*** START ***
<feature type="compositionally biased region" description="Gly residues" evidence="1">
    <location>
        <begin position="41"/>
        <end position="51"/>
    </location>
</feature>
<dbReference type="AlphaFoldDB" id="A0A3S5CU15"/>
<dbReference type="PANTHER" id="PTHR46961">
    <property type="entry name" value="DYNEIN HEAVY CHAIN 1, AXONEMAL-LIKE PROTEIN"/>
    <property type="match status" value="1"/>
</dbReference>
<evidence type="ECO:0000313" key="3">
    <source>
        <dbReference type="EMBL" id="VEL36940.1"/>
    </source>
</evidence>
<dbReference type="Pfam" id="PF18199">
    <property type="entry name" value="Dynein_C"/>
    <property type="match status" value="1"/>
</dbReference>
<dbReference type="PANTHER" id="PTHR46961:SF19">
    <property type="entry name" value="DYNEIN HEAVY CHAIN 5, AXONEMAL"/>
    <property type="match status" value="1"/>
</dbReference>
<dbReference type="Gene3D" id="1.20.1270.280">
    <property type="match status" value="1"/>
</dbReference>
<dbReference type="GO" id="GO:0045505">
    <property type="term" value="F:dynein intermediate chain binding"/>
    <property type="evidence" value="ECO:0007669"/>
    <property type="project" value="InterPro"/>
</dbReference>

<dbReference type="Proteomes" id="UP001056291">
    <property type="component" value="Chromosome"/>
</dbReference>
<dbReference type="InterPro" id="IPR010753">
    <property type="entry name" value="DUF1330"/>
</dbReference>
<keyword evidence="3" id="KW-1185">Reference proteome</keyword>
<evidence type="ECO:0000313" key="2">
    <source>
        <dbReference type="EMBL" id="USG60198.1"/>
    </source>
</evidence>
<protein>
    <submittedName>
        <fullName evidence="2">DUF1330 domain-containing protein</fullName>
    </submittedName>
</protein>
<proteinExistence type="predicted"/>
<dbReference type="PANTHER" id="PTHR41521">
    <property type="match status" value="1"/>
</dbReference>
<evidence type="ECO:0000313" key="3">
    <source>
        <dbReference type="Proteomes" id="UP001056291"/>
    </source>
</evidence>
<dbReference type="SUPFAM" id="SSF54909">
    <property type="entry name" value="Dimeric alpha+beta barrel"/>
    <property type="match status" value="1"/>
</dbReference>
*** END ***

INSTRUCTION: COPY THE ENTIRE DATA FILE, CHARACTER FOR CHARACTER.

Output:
<feature type="compositionally biased region" description="Gly residues" evidence="1">
    <location>
        <begin position="41"/>
        <end position="51"/>
    </location>
</feature>
<dbReference type="AlphaFoldDB" id="A0A3S5CU15"/>
<dbReference type="PANTHER" id="PTHR46961">
    <property type="entry name" value="DYNEIN HEAVY CHAIN 1, AXONEMAL-LIKE PROTEIN"/>
    <property type="match status" value="1"/>
</dbReference>
<evidence type="ECO:0000313" key="3">
    <source>
        <dbReference type="EMBL" id="VEL36940.1"/>
    </source>
</evidence>
<dbReference type="Pfam" id="PF18199">
    <property type="entry name" value="Dynein_C"/>
    <property type="match status" value="1"/>
</dbReference>
<dbReference type="PANTHER" id="PTHR46961:SF19">
    <property type="entry name" value="DYNEIN HEAVY CHAIN 5, AXONEMAL"/>
    <property type="match status" value="1"/>
</dbReference>
<dbReference type="Gene3D" id="1.20.1270.280">
    <property type="match status" value="1"/>
</dbReference>
<dbReference type="GO" id="GO:0045505">
    <property type="term" value="F:dynein intermediate chain binding"/>
    <property type="evidence" value="ECO:0007669"/>
    <property type="project" value="InterPro"/>
</dbReference>

<dbReference type="Proteomes" id="UP001056291">
    <property type="component" value="Chromosome"/>
</dbReference>
<dbReference type="InterPro" id="IPR010753">
    <property type="entry name" value="DUF1330"/>
</dbReference>
<keyword evidence="3" id="KW-1185">Reference proteome</keyword>
<evidence type="ECO:0000313" key="2">
    <source>
        <dbReference type="EMBL" id="USG60198.1"/>
    </source>
</evidence>
<protein>
    <submittedName>
        <fullName evidence="2">DUF1330 domain-containing protein</fullName>
    </submittedName>
</protein>
<proteinExistence type="predicted"/>
<dbReference type="PANTHER" id="PTHR41521">
    <property type="match status" value="1"/>
</dbReference>
<evidence type="ECO:0000313" key="3">
    <source>
        <dbReference type="Proteomes" id="UP001056291"/>
    </source>
</evidence>
<dbReference type="SUPFAM" id="SSF54909">
    <property type="entry name" value="Dimeric alpha+beta barrel"/>
    <property type="match status" value="1"/>
</dbReference>